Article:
Breast Reconstruction

John T. Nguyen, MD, FICS
Sugar Land Plastic Surgery

Breast reconstruction is one or more operations performed to restore all components of the breast of women who have undergone mastectomy or removal of the entire breast. Breast reconstruction after mastectomy has evolved over the last century to become an integral component in the therapy for many women with breast cancer. A complete breast reconstruction includes recreating the breast mound, the nipple and areola complex so that the breasts are symmetric with regard to pigmentation, shape, size, projection and position.

The Goals of  Breast Reconstruction:

To provide permanent breast contour.
To make the breasts look balanced.
To give the convenience of not requiring an external prosthesis.

Breast Reconstruction Can Be Performed Using:

Artificial material (a silicone shell filled with either silicone gel or saline) placed under the skin.
The woman’s own tissues (skin, muscle, fat) from another part of the body (flap reconstruction).
Pedicled flap: In this type of flap reconstruction, the tissues remain connected to the area of the body from which they are taken. Specifically, the blood supply to the transplanted tissues is not interrupted.
Free flap: In this type of flap reconstruction, the tissues are cut off from the original area and grafted to the chest, and a new blood supply is created for the grafted tissues.
A combination of artificial material and the woman’s own tissues.

Timing of Breast Reconstruction: Immediate Versus Delayed

Immediate breast reconstruction is reconstruction that is performed at the same time as the mastectomy. Delayed breast reconstruction is reconstruction that is performed weeks, months or years after the mastectomy.

Surgeons differ in their opinions about when breast reconstruction should be performed. If radiation therapy needs to be administered after mastectomy, then breast reconstruction is generally delayed until the skin in the treated area has healed. Excellent results can usually be achieved by either immediate breast reconstruction or delayed breast reconstruction.

Reconstruction Using Implants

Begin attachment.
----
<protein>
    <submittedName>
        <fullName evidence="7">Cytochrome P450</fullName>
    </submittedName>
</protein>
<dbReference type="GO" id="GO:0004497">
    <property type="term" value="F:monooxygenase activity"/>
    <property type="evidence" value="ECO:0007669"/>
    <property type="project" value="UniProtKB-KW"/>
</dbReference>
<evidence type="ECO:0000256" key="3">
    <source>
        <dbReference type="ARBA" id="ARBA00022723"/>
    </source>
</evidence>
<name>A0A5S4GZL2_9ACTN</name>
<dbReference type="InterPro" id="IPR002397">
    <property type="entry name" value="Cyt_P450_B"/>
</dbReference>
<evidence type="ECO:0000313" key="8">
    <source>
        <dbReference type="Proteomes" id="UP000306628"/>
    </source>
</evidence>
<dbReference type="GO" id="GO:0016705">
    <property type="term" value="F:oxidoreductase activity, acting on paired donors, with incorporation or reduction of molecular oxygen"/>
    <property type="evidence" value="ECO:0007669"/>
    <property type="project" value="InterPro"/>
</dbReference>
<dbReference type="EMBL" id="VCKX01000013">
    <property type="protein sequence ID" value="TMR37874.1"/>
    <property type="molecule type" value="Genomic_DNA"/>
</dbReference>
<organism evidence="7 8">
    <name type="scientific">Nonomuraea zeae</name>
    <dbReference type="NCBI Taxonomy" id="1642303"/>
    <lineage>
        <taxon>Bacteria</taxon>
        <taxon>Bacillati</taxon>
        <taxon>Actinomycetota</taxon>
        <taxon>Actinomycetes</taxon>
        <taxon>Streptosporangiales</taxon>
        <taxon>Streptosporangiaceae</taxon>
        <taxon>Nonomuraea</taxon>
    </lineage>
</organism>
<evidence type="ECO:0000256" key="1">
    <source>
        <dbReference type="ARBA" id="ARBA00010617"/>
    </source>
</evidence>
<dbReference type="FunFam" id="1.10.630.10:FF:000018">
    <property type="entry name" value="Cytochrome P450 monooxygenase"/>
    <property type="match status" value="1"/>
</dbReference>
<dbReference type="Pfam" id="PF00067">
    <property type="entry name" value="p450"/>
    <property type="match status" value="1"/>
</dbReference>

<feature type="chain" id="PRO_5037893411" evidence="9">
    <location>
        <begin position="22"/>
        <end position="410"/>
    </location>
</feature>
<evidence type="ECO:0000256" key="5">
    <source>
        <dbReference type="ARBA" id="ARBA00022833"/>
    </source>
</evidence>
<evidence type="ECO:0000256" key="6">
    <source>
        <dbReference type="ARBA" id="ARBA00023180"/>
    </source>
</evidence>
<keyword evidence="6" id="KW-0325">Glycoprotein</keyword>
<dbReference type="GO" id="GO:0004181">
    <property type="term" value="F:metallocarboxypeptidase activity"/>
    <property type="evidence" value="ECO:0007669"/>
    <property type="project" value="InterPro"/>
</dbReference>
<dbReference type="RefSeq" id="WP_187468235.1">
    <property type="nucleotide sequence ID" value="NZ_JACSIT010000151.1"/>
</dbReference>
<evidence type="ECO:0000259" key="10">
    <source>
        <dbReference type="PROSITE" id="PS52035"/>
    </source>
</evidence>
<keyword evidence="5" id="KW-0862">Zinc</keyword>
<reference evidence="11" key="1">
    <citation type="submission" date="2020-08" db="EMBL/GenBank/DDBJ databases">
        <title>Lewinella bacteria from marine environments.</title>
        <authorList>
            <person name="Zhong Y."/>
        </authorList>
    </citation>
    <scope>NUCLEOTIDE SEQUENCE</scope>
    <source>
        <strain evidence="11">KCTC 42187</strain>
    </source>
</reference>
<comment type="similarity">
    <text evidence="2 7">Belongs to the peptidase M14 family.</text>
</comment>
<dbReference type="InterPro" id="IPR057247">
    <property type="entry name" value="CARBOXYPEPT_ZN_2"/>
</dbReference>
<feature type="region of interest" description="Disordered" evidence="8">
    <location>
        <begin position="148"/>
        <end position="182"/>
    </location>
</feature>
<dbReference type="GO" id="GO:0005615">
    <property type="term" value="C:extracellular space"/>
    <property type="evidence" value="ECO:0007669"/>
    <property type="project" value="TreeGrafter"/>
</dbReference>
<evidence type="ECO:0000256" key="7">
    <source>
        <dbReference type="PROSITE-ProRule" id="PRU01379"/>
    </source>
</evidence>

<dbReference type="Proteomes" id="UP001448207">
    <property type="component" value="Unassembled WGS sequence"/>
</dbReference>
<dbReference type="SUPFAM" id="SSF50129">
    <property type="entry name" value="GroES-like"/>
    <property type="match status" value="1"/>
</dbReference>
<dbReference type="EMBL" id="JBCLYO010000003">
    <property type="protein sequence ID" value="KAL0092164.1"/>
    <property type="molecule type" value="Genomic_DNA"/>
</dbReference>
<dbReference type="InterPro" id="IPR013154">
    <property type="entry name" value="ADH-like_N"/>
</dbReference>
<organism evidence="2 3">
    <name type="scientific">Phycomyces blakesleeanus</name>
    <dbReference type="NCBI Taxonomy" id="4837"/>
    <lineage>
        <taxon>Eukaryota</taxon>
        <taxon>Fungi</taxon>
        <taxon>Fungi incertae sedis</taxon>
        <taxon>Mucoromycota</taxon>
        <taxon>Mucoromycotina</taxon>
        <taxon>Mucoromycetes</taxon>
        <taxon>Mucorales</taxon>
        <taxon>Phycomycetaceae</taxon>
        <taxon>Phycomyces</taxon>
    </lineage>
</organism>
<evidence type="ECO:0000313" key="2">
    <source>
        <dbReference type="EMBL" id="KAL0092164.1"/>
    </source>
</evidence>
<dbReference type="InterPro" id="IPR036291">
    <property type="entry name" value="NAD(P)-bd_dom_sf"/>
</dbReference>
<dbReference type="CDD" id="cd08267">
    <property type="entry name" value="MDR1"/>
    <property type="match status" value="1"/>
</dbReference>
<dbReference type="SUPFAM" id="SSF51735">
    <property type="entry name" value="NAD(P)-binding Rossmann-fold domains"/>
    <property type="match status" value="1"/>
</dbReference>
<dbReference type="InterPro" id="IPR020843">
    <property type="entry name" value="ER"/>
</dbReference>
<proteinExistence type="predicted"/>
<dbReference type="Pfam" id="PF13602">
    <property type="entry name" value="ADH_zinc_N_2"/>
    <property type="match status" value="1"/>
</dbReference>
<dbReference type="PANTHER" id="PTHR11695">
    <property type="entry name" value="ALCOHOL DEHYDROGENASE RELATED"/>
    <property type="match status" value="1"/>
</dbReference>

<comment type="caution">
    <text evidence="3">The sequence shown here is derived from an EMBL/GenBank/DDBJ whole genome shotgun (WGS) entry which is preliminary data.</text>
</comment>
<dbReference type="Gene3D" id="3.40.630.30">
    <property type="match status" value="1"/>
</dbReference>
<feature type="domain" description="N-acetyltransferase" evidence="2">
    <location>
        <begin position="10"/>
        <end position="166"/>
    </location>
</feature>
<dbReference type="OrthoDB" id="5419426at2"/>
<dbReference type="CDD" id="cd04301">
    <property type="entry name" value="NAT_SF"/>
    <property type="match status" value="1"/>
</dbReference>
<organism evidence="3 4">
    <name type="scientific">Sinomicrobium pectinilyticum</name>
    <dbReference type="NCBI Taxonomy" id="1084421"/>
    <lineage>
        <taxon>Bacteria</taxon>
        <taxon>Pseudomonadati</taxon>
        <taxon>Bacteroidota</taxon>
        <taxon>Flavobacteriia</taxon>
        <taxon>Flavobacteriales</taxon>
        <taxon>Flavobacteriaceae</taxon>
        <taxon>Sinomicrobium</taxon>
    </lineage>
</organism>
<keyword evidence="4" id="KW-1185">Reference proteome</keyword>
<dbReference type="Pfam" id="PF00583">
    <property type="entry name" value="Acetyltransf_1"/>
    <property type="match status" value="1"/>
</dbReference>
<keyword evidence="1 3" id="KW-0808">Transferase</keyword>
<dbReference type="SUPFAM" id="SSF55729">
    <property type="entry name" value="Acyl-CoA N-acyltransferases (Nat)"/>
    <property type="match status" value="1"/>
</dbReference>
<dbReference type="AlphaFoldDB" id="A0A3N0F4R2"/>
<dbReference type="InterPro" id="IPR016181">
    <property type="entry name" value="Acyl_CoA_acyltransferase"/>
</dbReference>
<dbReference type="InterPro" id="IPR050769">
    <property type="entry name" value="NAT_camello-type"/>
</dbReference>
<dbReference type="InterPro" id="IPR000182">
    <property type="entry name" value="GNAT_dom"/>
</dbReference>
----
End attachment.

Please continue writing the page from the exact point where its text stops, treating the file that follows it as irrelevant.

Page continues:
Implants are designed to recreate the original breast shape and contour. A breast implant is a silicone shell filled with either silicone gel or saline. A tissue expander or balloon is inserted beneath the skin and chest muscle either during the mastectomy procedure or at a later operation. The surgeon periodically injects saline into the balloon to gradually fill it over several weeks or months so that the overlying skin can expand. After the skin over the breast area has stretched enough, the tissue expander is removed in a second operation and a permanent breast implant is inserted.  Some women do not require tissue expansion before receiving an implant; for these women, the surgeon inserts an implant directly.

Flap Reconstruction

Flap reconstruction is a reconstructive surgery in which a flap of skin and fat with or without muscle is transplanted from a part of the body, such as the lower abdomen, back, thigh or buttock, to the chest area, where it is shaped to form a new breast mound. Like the implant surgery, this operation can be performed at the same time as the mastectomy, or it can be delayed.

Advantages of  Flap Reconstruction:

May eliminate the use of foreign material in the body.
 • Reconstructed breast usually looks and feels more natural.
Will last the woman’s life span.
When successful, requires minimal touch-up or redo operations throughout a woman’s lifetime.

Disadvantages of  Flap Reconstruction:

Increased complexity and length of the surgery.
May require a longer recovery period if muscle is included in the reconstruction.
Additional donor site scars.

Some women may require an implant, in addition to the flap reconstruction, for recreating the breast. If flap reconstruction is the selected option for reconstructive surgery, then the surgeon must decide from which part of the body the required tissues are taken. The tissues for breast reconstruction can be taken from the back, abdomen, buttock or thigh.

Reconstruction of the Nipple and Areola

Once the breast mound has been reconstructed, the nipple and areola (pigmented area around the nipple) can be recreated approximately two to three months after the first breast reconstructive surgery. A nipple can be created using skin from the inner thigh, behind the ear, reconstructed breast or labia.

The skin can be tattooed to match the other nipple and areola. The reconstructed nipple and areola have very little sensation.  Women who decide not to have nipple and areola reconstruction performed can consider the option of nipple prosthesis.